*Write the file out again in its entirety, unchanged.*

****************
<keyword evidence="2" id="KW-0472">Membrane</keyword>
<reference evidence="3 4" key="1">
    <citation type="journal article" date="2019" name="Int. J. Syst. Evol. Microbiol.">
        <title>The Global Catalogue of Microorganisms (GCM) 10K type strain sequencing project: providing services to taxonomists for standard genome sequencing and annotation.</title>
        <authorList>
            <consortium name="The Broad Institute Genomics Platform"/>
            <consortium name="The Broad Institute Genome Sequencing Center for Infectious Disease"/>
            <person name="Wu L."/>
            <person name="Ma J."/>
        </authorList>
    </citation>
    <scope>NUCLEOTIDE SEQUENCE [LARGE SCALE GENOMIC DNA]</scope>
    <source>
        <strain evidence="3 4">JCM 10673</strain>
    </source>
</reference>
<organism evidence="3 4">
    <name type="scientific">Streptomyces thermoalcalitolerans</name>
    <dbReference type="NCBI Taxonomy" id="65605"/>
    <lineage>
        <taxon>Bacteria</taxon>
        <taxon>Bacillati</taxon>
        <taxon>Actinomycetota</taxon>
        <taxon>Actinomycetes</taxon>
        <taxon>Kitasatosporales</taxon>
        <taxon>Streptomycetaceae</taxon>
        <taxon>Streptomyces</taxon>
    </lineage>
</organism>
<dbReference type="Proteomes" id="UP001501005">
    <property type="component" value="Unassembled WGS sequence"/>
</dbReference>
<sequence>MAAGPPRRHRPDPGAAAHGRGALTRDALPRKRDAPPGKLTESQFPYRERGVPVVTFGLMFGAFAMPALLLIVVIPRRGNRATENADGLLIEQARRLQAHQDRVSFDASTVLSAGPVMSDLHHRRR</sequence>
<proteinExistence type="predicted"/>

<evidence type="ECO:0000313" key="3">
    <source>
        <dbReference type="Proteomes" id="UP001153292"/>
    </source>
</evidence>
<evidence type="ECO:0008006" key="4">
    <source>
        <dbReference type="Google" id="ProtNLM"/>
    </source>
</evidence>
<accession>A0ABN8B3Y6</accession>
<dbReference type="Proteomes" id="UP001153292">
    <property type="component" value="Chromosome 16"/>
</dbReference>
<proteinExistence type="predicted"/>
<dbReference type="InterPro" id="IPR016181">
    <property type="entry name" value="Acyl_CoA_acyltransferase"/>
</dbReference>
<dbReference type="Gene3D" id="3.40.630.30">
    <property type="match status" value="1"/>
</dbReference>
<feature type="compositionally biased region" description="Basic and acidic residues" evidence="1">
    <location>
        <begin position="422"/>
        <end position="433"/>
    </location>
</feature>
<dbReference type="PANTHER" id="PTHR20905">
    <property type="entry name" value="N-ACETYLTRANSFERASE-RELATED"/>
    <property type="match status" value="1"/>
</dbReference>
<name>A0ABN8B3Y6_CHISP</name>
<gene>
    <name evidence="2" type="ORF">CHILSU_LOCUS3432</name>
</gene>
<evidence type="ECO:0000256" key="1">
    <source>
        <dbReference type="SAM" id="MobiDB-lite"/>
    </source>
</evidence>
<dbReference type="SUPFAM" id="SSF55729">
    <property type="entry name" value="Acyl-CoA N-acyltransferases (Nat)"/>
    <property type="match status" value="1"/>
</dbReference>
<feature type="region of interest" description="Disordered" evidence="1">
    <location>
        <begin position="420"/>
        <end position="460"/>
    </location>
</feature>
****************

<keyword evidence="2" id="KW-0472">Membrane</keyword>
<reference evidence="3 4" key="1">
    <citation type="journal article" date="2019" name="Int. J. Syst. Evol. Microbiol.">
        <title>The Global Catalogue of Microorganisms (GCM) 10K type strain sequencing project: providing services to taxonomists for standard genome sequencing and annotation.</title>
        <authorList>
            <consortium name="The Broad Institute Genomics Platform"/>
            <consortium name="The Broad Institute Genome Sequencing Center for Infectious Disease"/>
            <person name="Wu L."/>
            <person name="Ma J."/>
        </authorList>
    </citation>
    <scope>NUCLEOTIDE SEQUENCE [LARGE SCALE GENOMIC DNA]</scope>
    <source>
        <strain evidence="3 4">JCM 10673</strain>
    </source>
</reference>
<organism evidence="3 4">
    <name type="scientific">Streptomyces thermoalcalitolerans</name>
    <dbReference type="NCBI Taxonomy" id="65605"/>
    <lineage>
        <taxon>Bacteria</taxon>
        <taxon>Bacillati</taxon>
        <taxon>Actinomycetota</taxon>
        <taxon>Actinomycetes</taxon>
        <taxon>Kitasatosporales</taxon>
        <taxon>Streptomycetaceae</taxon>
        <taxon>Streptomyces</taxon>
    </lineage>
</organism>
<dbReference type="Proteomes" id="UP001501005">
    <property type="component" value="Unassembled WGS sequence"/>
</dbReference>
<sequence>MAAGPPRRHRPDPGAAAHGRGALTRDALPRKRDAPPGKLTESQFPYRERGVPVVTFGLMFGAFAMPALLLIVVIPRRGNRATENADGLLIEQARRLQAHQDRVSFDASTVLSAGPVMSDLHHRRR</sequence>
<proteinExistence type="predicted"/>

<evidence type="ECO:0000313" key="3">
    <source>
        <dbReference type="Proteomes" id="UP001153292"/>
    </source>
</evidence>
<evidence type="ECO:0008006" key="4">
    <source>
        <dbReference type="Google" id="ProtNLM"/>
    </source>
</evidence>
<accession>A0ABN8B3Y6</accession>
<dbReference type="Proteomes" id="UP001153292">
    <property type="component" value="Chromosome 16"/>
</dbReference>
<proteinExistence type="predicted"/>
<dbReference type="InterPro" id="IPR016181">
    <property type="entry name" value="Acyl_CoA_acyltransferase"/>
</dbReference>
<dbReference type="Gene3D" id="3.40.630.30">
    <property type="match status" value="1"/>
</dbReference>
<feature type="compositionally biased region" description="Basic and acidic residues" evidence="1">
    <location>
        <begin position="422"/>
        <end position="433"/>
    </location>
</feature>
<dbReference type="PANTHER" id="PTHR20905">
    <property type="entry name" value="N-ACETYLTRANSFERASE-RELATED"/>
    <property type="match status" value="1"/>
</dbReference>
<name>A0ABN8B3Y6_CHISP</name>
<gene>
    <name evidence="2" type="ORF">CHILSU_LOCUS3432</name>
</gene>
<evidence type="ECO:0000256" key="1">
    <source>
        <dbReference type="SAM" id="MobiDB-lite"/>
    </source>
</evidence>
<dbReference type="SUPFAM" id="SSF55729">
    <property type="entry name" value="Acyl-CoA N-acyltransferases (Nat)"/>
    <property type="match status" value="1"/>
</dbReference>
<feature type="region of interest" description="Disordered" evidence="1">
    <location>
        <begin position="420"/>
        <end position="460"/>
    </location>
</feature>